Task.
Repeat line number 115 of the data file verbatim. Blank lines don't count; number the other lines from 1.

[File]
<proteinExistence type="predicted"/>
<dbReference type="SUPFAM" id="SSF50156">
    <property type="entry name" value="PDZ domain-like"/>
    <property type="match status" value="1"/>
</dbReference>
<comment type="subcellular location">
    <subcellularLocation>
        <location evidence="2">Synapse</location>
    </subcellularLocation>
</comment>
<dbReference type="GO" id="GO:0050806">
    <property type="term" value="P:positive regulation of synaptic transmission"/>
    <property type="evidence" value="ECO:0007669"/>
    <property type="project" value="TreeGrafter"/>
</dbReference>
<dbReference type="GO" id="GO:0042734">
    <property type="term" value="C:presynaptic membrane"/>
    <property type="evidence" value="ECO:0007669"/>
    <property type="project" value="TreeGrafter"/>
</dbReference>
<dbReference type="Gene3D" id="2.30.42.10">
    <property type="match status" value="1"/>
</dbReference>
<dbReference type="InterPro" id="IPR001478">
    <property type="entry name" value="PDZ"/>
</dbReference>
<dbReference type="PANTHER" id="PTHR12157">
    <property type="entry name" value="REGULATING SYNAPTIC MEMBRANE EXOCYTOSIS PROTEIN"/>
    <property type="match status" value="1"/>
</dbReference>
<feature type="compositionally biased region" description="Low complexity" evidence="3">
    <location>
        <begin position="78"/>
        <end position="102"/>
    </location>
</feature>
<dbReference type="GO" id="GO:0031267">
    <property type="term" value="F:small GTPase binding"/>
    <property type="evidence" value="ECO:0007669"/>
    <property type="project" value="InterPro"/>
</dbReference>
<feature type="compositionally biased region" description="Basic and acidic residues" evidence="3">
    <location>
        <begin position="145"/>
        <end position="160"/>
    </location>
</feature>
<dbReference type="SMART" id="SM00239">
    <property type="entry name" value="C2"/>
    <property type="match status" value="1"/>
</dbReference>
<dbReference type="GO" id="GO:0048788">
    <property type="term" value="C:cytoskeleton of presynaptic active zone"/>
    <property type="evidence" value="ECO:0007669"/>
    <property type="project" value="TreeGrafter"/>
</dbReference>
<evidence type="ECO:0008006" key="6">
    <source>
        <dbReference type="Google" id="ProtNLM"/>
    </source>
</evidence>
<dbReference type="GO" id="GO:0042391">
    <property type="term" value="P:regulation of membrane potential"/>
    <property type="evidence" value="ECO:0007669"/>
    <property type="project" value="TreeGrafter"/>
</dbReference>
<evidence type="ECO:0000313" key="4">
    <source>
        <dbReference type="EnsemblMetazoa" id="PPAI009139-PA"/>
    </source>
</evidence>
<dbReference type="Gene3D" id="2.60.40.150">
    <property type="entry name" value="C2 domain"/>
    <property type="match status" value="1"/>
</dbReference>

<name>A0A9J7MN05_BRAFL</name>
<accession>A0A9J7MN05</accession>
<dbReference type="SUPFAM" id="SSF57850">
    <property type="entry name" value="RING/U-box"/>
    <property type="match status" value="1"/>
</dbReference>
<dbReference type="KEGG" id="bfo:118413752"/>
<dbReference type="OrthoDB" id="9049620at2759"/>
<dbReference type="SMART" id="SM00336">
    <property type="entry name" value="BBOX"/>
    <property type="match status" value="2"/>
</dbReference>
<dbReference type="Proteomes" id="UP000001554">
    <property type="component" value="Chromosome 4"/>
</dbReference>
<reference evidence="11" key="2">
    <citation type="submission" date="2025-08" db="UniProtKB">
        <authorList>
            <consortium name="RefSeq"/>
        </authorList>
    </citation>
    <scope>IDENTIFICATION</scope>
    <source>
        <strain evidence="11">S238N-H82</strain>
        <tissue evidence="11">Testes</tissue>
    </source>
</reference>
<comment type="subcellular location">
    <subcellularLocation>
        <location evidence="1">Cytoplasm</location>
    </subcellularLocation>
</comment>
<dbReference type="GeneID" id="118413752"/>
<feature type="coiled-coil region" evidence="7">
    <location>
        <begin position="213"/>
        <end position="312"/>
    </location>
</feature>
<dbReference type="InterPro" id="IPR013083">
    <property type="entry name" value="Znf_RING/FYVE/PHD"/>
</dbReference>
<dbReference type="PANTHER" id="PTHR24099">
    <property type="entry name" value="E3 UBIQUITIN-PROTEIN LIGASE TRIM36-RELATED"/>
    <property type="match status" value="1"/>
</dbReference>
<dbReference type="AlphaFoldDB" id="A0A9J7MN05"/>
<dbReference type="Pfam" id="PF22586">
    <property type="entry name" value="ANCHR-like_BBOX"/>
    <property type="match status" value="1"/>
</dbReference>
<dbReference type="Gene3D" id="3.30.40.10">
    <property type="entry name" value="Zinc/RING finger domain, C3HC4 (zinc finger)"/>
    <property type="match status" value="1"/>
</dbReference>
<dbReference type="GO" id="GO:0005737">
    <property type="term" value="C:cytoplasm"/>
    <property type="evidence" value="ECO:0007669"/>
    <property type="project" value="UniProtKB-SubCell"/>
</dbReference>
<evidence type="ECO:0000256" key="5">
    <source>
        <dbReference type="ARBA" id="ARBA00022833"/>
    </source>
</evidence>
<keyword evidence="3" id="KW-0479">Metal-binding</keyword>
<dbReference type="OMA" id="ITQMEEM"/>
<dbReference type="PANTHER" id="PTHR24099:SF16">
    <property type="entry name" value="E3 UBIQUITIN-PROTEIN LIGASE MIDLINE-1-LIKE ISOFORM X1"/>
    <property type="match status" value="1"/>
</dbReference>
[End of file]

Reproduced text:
<dbReference type="InterPro" id="IPR013083">